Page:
Celiac Disease

Celiac disease (also known as celiac sprue) is a life-long intolerance to the gliadin prolamin (gluten protein) in wheat, rye and barley.  Many individuals are also sensitive to oats, which may be due to cross contamination with other grains during processing.  When susceptible individuals eat these gluten proteins, the body modifies the prolamin which leads to a cross reaction of the immune system in the small intestine, causing  inflammation.  The small intestine is the part of the digestive tract where vitamins and minerals are absorbed.  It is lined with microscopic hair-like projections called villi (Latin for shaggy hair) or brush border.  Enzymes on brush border (dextrinase, glucoamylase, peptidase, maltase, sucrase and lactase) are essential for digestion of carbohydrates, protein and fats.  With continued inflammation from injestion of gluten, the villi become flattened, decreasing their ability to absorb nutrients.
Symptoms include fatigue, intermittent diarrhea, gas and bloating, abdominal pain, constipation, weight loss or weight gain. Without diagnosis and treatment, further damage occurs to the intestinal villi, which leads to greater degree of malabsorption of nutrients, resulting in vitamin deficiencies.  These deficiencies affect your brain, liver, nervous system and bones and may lead or contribute to depression, dementia, neuropathy, skin rashes, easy bruising (lack of vit. K) eczema, dermatitis herpetiformis, lactose intolerance, osteoporosis, anemia and fatigue, and stunted growth (in children).   As availability of lactase decreases, (aids in digestion of the milk sugar lactose) lactose intolerance often develops.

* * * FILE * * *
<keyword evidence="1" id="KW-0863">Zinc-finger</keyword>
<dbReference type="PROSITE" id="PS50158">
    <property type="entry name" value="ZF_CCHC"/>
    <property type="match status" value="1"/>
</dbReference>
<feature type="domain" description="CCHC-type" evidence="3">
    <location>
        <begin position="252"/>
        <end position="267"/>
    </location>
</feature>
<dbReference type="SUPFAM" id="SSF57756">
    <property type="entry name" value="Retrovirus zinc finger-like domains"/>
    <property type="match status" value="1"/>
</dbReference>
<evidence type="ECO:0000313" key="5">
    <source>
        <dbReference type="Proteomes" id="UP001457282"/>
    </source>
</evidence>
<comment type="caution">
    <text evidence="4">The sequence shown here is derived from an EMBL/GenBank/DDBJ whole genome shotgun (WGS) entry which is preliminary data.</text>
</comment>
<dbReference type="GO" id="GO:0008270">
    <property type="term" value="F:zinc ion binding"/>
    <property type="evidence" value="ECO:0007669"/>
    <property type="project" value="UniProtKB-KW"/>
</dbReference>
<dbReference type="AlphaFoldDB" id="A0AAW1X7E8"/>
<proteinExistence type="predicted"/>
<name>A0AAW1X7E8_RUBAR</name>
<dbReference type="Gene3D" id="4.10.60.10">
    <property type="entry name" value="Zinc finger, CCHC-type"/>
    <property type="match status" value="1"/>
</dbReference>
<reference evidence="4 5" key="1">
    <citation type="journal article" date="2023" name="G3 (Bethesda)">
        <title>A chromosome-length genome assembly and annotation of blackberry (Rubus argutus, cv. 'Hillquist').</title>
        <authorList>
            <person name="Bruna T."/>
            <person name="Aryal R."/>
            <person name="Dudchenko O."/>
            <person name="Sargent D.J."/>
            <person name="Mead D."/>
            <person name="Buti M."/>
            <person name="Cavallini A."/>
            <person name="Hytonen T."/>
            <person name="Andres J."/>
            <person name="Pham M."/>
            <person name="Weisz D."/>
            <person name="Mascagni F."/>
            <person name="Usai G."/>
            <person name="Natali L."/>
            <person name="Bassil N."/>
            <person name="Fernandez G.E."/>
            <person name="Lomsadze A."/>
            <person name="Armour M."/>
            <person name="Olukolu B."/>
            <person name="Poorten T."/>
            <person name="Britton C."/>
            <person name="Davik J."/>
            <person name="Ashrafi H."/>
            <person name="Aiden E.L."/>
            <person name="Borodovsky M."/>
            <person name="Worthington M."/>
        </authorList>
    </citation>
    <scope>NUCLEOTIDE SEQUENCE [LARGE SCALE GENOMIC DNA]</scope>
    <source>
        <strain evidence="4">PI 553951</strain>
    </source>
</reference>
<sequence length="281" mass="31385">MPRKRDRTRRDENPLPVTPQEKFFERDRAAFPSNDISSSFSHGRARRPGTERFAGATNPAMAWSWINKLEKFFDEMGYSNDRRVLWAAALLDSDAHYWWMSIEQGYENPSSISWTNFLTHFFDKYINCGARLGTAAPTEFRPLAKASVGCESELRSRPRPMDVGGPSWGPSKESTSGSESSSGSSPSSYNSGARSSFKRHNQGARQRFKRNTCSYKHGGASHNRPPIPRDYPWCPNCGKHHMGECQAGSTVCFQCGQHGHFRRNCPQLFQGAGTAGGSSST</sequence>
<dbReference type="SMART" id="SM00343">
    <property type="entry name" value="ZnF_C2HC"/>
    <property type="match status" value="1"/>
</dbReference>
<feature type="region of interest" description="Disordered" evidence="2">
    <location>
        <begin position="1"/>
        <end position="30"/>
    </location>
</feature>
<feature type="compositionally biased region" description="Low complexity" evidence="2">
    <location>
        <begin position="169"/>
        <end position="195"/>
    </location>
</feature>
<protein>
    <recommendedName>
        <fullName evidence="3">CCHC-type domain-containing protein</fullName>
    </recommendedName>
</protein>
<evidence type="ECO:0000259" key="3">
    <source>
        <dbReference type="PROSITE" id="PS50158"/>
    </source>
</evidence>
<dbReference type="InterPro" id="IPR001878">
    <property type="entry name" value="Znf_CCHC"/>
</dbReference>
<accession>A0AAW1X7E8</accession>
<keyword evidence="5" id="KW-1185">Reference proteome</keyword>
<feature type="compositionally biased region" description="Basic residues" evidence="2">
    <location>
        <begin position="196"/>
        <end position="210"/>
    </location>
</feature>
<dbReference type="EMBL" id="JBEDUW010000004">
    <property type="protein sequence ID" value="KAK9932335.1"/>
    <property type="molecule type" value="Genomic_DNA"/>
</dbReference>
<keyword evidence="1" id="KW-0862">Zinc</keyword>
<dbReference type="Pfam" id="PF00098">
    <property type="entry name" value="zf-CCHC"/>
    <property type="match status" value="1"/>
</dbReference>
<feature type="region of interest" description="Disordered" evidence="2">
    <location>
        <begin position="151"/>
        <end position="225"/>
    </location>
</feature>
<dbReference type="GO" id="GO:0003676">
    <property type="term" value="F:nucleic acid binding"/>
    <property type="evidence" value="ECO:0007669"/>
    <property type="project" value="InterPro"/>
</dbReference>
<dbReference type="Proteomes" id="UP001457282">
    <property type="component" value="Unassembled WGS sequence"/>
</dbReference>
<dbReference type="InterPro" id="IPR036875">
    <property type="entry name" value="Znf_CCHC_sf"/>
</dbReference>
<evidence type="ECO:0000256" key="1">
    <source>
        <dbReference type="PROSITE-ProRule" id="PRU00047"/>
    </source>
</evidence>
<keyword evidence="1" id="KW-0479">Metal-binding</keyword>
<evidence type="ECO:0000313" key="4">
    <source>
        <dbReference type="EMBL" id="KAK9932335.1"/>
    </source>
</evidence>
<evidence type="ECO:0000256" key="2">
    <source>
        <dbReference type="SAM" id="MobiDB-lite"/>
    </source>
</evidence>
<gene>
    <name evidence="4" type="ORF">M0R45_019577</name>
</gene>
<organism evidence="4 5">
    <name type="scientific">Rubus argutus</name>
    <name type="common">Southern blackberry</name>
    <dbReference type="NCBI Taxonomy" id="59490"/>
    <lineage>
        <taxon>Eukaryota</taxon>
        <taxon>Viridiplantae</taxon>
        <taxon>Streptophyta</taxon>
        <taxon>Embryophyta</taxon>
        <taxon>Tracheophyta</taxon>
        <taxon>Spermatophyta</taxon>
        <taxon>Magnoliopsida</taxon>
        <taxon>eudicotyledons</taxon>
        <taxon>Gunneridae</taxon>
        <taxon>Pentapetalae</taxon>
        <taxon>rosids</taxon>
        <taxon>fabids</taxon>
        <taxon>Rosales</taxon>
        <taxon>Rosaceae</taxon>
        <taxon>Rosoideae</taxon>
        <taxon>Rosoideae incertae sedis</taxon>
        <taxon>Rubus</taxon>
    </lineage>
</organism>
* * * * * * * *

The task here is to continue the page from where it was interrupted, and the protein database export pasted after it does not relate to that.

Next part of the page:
Diagnosis through testing is important to prevent further damage to intestinal villi.  In many instances, healing of the intestines occurs in a year or less by maintaining a gluten free diet.

Celiac disease may be mis-diagnosed as other gastrointestinal diseases with similar symptoms such as irritable bowel, Crohn’s disease, gastric ulcers, parasitic disease and anemia.  Occurance of celiac disease is increasing, with over 1 in 100 or more than 3 million Americans presently diagnosed.  Diagnosis for celiac disease is made through anti-tTG and IgA blood testing.  Endoscopy and tissue biopsy of the small intestine may also be performed.  Further testing for iron, vitamin B12,  vitamin D and folic acid deficiency as well as for hypocalcemia may be performed.  Thyroid function testing may be done to rule out hypothyroidsm (more common with celiac disease).  Other food intolerances are common with celiac disease (dairy, corn, oats).  Diabetes is also more common in people with celiac disease.

 

 

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